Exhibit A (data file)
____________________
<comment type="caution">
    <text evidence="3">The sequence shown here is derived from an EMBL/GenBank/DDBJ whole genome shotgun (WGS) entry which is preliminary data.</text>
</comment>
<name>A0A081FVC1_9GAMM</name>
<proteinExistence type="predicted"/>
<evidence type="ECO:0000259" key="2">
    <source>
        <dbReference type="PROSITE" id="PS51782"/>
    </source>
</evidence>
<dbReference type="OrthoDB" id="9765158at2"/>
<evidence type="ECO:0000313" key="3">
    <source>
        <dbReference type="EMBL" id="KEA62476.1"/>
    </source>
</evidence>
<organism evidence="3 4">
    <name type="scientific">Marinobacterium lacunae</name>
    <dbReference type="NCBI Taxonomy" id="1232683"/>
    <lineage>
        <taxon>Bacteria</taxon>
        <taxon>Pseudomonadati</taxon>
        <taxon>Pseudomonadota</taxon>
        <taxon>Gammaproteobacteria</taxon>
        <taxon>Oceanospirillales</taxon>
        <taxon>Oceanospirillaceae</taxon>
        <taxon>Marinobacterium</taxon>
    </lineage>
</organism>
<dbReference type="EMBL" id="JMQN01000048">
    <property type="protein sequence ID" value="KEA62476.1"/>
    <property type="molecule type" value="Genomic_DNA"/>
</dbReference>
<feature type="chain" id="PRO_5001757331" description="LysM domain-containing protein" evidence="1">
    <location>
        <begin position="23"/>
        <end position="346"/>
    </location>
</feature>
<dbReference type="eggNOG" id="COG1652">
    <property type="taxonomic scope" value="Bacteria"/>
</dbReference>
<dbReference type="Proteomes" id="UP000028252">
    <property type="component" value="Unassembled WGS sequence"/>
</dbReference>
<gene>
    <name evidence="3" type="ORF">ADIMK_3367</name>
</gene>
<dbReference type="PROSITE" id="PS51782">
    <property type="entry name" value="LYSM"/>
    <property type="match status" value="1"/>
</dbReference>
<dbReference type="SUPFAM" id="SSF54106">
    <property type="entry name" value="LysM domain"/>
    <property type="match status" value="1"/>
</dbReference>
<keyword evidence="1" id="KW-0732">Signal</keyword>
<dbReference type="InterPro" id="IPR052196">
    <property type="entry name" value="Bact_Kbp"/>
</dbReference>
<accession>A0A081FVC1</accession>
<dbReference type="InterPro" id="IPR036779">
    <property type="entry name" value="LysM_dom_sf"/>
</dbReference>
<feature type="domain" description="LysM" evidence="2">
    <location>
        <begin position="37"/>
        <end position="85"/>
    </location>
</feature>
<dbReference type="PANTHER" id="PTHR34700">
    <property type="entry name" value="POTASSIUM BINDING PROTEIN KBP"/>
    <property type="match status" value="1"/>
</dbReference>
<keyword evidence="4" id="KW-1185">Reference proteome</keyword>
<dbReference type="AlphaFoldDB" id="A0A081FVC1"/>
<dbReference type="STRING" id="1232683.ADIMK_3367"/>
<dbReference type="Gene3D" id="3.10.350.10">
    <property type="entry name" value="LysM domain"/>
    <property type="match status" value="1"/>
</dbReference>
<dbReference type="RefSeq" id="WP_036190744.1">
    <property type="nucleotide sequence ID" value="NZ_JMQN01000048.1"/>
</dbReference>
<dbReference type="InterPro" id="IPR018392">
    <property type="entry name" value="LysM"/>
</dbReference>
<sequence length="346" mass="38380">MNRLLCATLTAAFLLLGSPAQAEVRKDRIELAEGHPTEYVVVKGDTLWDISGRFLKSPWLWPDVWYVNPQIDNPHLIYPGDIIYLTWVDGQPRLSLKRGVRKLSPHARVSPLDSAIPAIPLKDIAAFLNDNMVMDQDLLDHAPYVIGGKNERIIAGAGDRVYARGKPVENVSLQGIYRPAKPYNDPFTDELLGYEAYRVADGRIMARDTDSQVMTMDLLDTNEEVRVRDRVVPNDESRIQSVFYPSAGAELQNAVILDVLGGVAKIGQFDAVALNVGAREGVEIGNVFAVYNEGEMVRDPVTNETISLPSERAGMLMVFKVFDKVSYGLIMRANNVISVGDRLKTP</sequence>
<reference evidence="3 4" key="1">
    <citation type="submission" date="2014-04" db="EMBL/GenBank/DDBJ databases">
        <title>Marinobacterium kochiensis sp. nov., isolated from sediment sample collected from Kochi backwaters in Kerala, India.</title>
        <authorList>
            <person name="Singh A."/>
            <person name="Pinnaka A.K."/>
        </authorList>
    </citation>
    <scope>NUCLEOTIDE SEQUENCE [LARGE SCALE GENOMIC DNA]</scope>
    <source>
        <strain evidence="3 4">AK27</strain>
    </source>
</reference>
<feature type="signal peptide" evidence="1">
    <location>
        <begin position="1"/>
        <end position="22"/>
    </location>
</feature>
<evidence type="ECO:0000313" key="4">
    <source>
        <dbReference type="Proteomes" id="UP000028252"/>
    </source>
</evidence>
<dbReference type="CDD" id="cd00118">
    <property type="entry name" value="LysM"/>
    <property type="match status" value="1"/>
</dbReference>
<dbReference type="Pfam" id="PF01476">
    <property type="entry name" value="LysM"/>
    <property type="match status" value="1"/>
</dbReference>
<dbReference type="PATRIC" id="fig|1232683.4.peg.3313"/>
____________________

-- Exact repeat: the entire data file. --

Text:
<comment type="caution">
    <text evidence="3">The sequence shown here is derived from an EMBL/GenBank/DDBJ whole genome shotgun (WGS) entry which is preliminary data.</text>
</comment>
<name>A0A081FVC1_9GAMM</name>
<proteinExistence type="predicted"/>
<evidence type="ECO:0000259" key="2">
    <source>
        <dbReference type="PROSITE" id="PS51782"/>
    </source>
</evidence>
<dbReference type="OrthoDB" id="9765158at2"/>
<evidence type="ECO:0000313" key="3">
    <source>
        <dbReference type="EMBL" id="KEA62476.1"/>
    </source>
</evidence>
<organism evidence="3 4">
    <name type="scientific">Marinobacterium lacunae</name>
    <dbReference type="NCBI Taxonomy" id="1232683"/>
    <lineage>
        <taxon>Bacteria</taxon>
        <taxon>Pseudomonadati</taxon>
        <taxon>Pseudomonadota</taxon>
        <taxon>Gammaproteobacteria</taxon>
        <taxon>Oceanospirillales</taxon>
        <taxon>Oceanospirillaceae</taxon>
        <taxon>Marinobacterium</taxon>
    </lineage>
</organism>
<dbReference type="EMBL" id="JMQN01000048">
    <property type="protein sequence ID" value="KEA62476.1"/>
    <property type="molecule type" value="Genomic_DNA"/>
</dbReference>
<feature type="chain" id="PRO_5001757331" description="LysM domain-containing protein" evidence="1">
    <location>
        <begin position="23"/>
        <end position="346"/>
    </location>
</feature>
<dbReference type="eggNOG" id="COG1652">
    <property type="taxonomic scope" value="Bacteria"/>
</dbReference>
<dbReference type="Proteomes" id="UP000028252">
    <property type="component" value="Unassembled WGS sequence"/>
</dbReference>
<gene>
    <name evidence="3" type="ORF">ADIMK_3367</name>
</gene>
<dbReference type="PROSITE" id="PS51782">
    <property type="entry name" value="LYSM"/>
    <property type="match status" value="1"/>
</dbReference>
<dbReference type="SUPFAM" id="SSF54106">
    <property type="entry name" value="LysM domain"/>
    <property type="match status" value="1"/>
</dbReference>
<keyword evidence="1" id="KW-0732">Signal</keyword>
<dbReference type="InterPro" id="IPR052196">
    <property type="entry name" value="Bact_Kbp"/>
</dbReference>
<accession>A0A081FVC1</accession>
<dbReference type="InterPro" id="IPR036779">
    <property type="entry name" value="LysM_dom_sf"/>
</dbReference>
<feature type="domain" description="LysM" evidence="2">
    <location>
        <begin position="37"/>
        <end position="85"/>
    </location>
</feature>
<dbReference type="PANTHER" id="PTHR34700">
    <property type="entry name" value="POTASSIUM BINDING PROTEIN KBP"/>
    <property type="match status" value="1"/>
</dbReference>
<keyword evidence="4" id="KW-1185">Reference proteome</keyword>
<dbReference type="AlphaFoldDB" id="A0A081FVC1"/>
<dbReference type="STRING" id="1232683.ADIMK_3367"/>
<dbReference type="Gene3D" id="3.10.350.10">
    <property type="entry name" value="LysM domain"/>
    <property type="match status" value="1"/>
</dbReference>
<dbReference type="RefSeq" id="WP_036190744.1">
    <property type="nucleotide sequence ID" value="NZ_JMQN01000048.1"/>
</dbReference>
<dbReference type="InterPro" id="IPR018392">
    <property type="entry name" value="LysM"/>
</dbReference>
<sequence length="346" mass="38380">MNRLLCATLTAAFLLLGSPAQAEVRKDRIELAEGHPTEYVVVKGDTLWDISGRFLKSPWLWPDVWYVNPQIDNPHLIYPGDIIYLTWVDGQPRLSLKRGVRKLSPHARVSPLDSAIPAIPLKDIAAFLNDNMVMDQDLLDHAPYVIGGKNERIIAGAGDRVYARGKPVENVSLQGIYRPAKPYNDPFTDELLGYEAYRVADGRIMARDTDSQVMTMDLLDTNEEVRVRDRVVPNDESRIQSVFYPSAGAELQNAVILDVLGGVAKIGQFDAVALNVGAREGVEIGNVFAVYNEGEMVRDPVTNETISLPSERAGMLMVFKVFDKVSYGLIMRANNVISVGDRLKTP</sequence>
<reference evidence="3 4" key="1">
    <citation type="submission" date="2014-04" db="EMBL/GenBank/DDBJ databases">
        <title>Marinobacterium kochiensis sp. nov., isolated from sediment sample collected from Kochi backwaters in Kerala, India.</title>
        <authorList>
            <person name="Singh A."/>
            <person name="Pinnaka A.K."/>
        </authorList>
    </citation>
    <scope>NUCLEOTIDE SEQUENCE [LARGE SCALE GENOMIC DNA]</scope>
    <source>
        <strain evidence="3 4">AK27</strain>
    </source>
</reference>
<feature type="signal peptide" evidence="1">
    <location>
        <begin position="1"/>
        <end position="22"/>
    </location>
</feature>
<evidence type="ECO:0000313" key="4">
    <source>
        <dbReference type="Proteomes" id="UP000028252"/>
    </source>
</evidence>
<dbReference type="CDD" id="cd00118">
    <property type="entry name" value="LysM"/>
    <property type="match status" value="1"/>
</dbReference>
<dbReference type="Pfam" id="PF01476">
    <property type="entry name" value="LysM"/>
    <property type="match status" value="1"/>
</dbReference>
<dbReference type="PATRIC" id="fig|1232683.4.peg.3313"/>